In recent years I’ve prepared a core Christmas gift for a fairly large number of students, house guests, nieces and nephews. Last year it was copal (the precursor to amber) and the previous year it was fragments of a meteorite. This year, I decided upon the original Christmas gifts: gold, frankincense, and myrrh. Although the names of frankincense and myrrh have been familiar to me from childhood, I had never felt the soft textures of frankincense or myrrh, nor savored their distinctive aromas. Here’s the introduction to my accompanying handout:
At this time of year we celebrate the magi who, following a star, came from far away to offer their gifts to the Christ child. Everything about this story is enigmatic:
- who were the magi?
- what was the star?
- how did it lead them to Judea?
Perhaps we might think: If only Matthew had told us more!
Even the gifts themselves seem mysterious. Gold is familiar enough, though we may have little experience of it. But frankincense and myrrh are tantalizing and exotic. Although their names roll off the tongues of poets and carolers, most of us have little actual idea of their soft textures, distinctive aromas, and ancient uses.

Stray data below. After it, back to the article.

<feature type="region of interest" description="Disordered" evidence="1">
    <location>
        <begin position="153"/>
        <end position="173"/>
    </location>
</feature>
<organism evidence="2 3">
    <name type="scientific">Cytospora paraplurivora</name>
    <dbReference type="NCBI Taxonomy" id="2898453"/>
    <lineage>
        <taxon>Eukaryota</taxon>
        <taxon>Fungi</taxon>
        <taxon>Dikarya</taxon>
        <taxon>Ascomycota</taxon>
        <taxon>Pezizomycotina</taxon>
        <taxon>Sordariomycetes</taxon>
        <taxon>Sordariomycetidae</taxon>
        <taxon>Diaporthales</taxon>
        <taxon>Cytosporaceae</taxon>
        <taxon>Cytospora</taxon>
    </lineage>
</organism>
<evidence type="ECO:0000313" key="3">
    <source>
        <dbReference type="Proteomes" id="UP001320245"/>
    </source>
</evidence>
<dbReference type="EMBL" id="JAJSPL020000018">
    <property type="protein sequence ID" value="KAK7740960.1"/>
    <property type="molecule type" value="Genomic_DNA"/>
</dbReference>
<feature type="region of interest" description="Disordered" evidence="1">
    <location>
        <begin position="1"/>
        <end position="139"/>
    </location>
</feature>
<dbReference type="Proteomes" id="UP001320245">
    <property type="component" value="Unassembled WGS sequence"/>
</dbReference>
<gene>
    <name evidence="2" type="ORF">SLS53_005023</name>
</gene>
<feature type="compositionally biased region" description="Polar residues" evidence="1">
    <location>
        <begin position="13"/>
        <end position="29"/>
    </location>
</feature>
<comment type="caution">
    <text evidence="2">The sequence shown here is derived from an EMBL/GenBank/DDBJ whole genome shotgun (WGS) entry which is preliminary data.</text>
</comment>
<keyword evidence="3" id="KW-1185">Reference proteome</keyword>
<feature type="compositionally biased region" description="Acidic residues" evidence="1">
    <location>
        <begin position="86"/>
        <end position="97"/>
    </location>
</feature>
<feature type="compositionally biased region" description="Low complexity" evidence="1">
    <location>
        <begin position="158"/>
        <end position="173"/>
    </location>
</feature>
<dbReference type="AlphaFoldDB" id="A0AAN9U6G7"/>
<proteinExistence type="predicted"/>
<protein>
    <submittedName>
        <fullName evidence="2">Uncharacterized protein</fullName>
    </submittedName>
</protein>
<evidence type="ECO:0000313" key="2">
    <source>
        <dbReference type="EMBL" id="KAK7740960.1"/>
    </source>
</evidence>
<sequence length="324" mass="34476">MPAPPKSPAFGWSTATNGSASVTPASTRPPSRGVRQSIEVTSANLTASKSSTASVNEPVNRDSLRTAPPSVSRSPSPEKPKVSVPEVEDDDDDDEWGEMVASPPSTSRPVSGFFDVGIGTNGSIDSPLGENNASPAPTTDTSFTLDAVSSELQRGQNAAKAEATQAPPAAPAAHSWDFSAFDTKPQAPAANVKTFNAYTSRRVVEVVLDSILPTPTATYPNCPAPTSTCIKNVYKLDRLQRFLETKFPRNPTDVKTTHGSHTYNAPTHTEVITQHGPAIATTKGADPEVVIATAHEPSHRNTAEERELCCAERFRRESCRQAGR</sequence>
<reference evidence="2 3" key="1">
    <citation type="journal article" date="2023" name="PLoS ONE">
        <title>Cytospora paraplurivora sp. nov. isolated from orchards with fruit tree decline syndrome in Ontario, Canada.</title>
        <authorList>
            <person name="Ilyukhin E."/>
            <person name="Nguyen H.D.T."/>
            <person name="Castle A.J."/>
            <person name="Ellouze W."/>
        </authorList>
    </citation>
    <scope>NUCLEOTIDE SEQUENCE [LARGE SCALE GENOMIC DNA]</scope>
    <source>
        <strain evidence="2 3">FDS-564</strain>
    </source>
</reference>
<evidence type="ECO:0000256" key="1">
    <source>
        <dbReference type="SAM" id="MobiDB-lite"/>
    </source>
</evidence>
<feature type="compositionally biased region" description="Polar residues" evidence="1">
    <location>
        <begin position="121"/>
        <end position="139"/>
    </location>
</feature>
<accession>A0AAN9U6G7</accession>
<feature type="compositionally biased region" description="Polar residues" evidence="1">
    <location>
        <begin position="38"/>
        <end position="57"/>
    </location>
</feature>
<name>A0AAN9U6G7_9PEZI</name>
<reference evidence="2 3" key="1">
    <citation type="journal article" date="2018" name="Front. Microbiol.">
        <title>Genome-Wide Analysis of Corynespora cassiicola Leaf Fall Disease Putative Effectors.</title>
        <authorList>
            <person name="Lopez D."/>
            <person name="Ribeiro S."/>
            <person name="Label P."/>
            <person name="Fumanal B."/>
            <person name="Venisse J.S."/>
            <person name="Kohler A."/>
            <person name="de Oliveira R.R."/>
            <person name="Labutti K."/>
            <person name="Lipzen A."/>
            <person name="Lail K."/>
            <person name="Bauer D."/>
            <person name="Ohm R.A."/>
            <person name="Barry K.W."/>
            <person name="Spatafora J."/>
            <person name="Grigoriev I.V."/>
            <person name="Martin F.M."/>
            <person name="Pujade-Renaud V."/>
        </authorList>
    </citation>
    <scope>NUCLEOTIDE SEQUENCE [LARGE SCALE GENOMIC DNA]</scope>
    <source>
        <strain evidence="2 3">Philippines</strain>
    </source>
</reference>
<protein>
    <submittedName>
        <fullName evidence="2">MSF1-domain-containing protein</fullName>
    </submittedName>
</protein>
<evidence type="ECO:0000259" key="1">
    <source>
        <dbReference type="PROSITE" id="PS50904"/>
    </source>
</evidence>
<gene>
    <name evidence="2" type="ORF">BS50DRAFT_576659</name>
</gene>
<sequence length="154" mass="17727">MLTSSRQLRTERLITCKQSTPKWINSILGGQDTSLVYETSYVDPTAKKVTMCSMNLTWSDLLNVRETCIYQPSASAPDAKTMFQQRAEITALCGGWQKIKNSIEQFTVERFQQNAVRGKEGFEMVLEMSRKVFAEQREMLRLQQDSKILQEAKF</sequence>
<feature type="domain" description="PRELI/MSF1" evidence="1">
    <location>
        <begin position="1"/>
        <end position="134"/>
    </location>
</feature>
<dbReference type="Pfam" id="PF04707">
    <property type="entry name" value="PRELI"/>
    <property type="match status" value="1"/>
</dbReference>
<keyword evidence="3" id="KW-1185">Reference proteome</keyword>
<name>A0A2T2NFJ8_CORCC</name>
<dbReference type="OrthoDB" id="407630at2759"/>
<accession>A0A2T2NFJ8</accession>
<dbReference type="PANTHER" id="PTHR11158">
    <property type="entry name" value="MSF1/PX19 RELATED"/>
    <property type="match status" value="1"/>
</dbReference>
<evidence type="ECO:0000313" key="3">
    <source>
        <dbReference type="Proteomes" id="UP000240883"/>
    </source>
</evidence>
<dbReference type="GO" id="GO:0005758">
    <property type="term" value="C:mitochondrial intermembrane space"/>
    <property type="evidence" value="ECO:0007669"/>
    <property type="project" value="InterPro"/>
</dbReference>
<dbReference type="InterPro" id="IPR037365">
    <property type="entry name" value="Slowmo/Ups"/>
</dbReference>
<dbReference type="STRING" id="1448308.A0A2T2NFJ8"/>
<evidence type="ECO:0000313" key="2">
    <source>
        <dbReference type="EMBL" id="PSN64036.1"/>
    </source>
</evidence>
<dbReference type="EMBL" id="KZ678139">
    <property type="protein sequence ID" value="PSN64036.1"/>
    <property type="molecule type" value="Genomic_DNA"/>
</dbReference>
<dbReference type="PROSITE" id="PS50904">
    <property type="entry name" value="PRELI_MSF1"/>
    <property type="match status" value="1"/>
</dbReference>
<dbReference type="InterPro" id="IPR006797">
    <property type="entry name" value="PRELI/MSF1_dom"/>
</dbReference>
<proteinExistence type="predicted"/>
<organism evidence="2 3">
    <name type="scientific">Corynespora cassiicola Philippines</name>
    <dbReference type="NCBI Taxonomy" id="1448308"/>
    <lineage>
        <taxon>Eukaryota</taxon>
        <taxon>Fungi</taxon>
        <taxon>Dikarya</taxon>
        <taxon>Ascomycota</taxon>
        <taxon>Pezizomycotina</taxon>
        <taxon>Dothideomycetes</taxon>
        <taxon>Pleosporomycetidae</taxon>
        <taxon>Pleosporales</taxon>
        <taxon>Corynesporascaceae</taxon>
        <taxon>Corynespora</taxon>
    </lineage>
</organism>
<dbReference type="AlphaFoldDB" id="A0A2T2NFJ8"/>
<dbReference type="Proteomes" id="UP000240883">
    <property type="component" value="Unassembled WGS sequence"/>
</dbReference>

Everything about this story is enigmatic, that is, except the main point – God is drawing us all to himself – and this is itself the greatest mystery. In this brief Christmas letter, we invite you to wonder again with us upon each of these mysteries.
Download and read the 10-page handout here:
Logistics: Want to give the original Christmas gifts yourself? Here’s how we did it: High-quality frankincense and myrrh, harvested in Arabia, can be obtained from Catholic Supply in the beautiful magi chests shown at the top of this post. We ordered three replacement pouches as well, which served as gifts for a total of about 50 people. These three magi chests are an intriguing addition to our home’s Christmas decorations. They quickly engage the attention of any visitor. We invite house guests to choose a specimen from each of the three chests. Small plastic bags are kept near the chests, in which visitors may place their specimens for safekeeping. At times, we provided small cardboard boxes as well, which guests could personalize using a gold pen and star stencil. The small plastic jewelry bags and jewelry-sized cardboard boxes we obtained from Hobby Lobby.
What about the gold? In contrast to the chests for frankincense and myrrh, which contain specimens, the magi chest for gold from Catholic Supply contains a beautiful glass globe that, when held up, disperses the light as it reflects off of gold leaf fragments floating within. But in the chest, underneath the golden globe, there is room to place gold specimens – for these, we ordered small gold-plated star-shaped beads from Amazon.
We plan to restock the magi chests every year!